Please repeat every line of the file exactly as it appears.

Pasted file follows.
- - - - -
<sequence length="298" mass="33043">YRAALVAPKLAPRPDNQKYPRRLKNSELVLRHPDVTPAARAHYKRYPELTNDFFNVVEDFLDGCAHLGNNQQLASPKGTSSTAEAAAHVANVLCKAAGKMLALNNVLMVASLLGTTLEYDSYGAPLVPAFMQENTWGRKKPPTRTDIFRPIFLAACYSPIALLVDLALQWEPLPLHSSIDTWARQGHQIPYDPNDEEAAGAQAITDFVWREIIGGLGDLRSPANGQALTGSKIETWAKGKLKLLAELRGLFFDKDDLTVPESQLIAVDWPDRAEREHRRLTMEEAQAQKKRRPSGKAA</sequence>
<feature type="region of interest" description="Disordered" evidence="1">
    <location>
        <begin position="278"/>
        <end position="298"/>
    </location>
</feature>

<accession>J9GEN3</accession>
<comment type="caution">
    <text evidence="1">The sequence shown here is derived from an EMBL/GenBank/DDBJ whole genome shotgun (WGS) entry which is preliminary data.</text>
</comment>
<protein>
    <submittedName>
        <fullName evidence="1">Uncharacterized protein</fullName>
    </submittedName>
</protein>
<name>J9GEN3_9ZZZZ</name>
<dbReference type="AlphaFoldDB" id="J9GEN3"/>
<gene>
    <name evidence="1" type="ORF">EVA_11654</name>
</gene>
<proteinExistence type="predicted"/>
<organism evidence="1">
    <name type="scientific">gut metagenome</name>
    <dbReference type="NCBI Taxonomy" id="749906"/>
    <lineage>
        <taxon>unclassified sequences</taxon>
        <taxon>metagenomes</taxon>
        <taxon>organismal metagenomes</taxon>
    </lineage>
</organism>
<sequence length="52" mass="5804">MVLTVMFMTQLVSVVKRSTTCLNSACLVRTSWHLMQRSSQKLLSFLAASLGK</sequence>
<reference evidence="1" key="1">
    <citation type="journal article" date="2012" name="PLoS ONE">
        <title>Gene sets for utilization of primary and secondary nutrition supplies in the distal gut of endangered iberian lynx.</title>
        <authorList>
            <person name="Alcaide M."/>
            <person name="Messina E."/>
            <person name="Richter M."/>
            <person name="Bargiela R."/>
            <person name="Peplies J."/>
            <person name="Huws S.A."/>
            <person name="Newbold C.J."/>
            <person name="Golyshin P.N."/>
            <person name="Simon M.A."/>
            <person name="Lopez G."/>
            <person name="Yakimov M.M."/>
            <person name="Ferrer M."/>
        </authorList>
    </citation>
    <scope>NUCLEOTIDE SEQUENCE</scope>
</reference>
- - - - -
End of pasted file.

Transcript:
<sequence length="298" mass="33043">YRAALVAPKLAPRPDNQKYPRRLKNSELVLRHPDVTPAARAHYKRYPELTNDFFNVVEDFLDGCAHLGNNQQLASPKGTSSTAEAAAHVANVLCKAAGKMLALNNVLMVASLLGTTLEYDSYGAPLVPAFMQENTWGRKKPPTRTDIFRPIFLAACYSPIALLVDLALQWEPLPLHSSIDTWARQGHQIPYDPNDEEAAGAQAITDFVWREIIGGLGDLRSPANGQALTGSKIETWAKGKLKLLAELRGLFFDKDDLTVPESQLIAVDWPDRAEREHRRLTMEEAQAQKKRRPSGKAA</sequence>
<feature type="region of interest" description="Disordered" evidence="1">
    <location>
        <begin position="278"/>
        <end position="298"/>
    </location>
</feature>

<accession>J9GEN3</accession>
<comment type="caution">
    <text evidence="1">The sequence shown here is derived from an EMBL/GenBank/DDBJ whole genome shotgun (WGS) entry which is preliminary data.</text>
</comment>
<protein>
    <submittedName>
        <fullName evidence="1">Uncharacterized protein</fullName>
    </submittedName>
</protein>
<name>J9GEN3_9ZZZZ</name>
<dbReference type="AlphaFoldDB" id="J9GEN3"/>
<gene>
    <name evidence="1" type="ORF">EVA_11654</name>
</gene>
<proteinExistence type="predicted"/>
<organism evidence="1">
    <name type="scientific">gut metagenome</name>
    <dbReference type="NCBI Taxonomy" id="749906"/>
    <lineage>
        <taxon>unclassified sequences</taxon>
        <taxon>metagenomes</taxon>
        <taxon>organismal metagenomes</taxon>
    </lineage>
</organism>
<sequence length="52" mass="5804">MVLTVMFMTQLVSVVKRSTTCLNSACLVRTSWHLMQRSSQKLLSFLAASLGK</sequence>
<reference evidence="1" key="1">
    <citation type="journal article" date="2012" name="PLoS ONE">
        <title>Gene sets for utilization of primary and secondary nutrition supplies in the distal gut of endangered iberian lynx.</title>
        <authorList>
            <person name="Alcaide M."/>
            <person name="Messina E."/>
            <person name="Richter M."/>
            <person name="Bargiela R."/>
            <person name="Peplies J."/>
            <person name="Huws S.A."/>
            <person name="Newbold C.J."/>
            <person name="Golyshin P.N."/>
            <person name="Simon M.A."/>
            <person name="Lopez G."/>
            <person name="Yakimov M.M."/>
            <person name="Ferrer M."/>
        </authorList>
    </citation>
    <scope>NUCLEOTIDE SEQUENCE</scope>
</reference>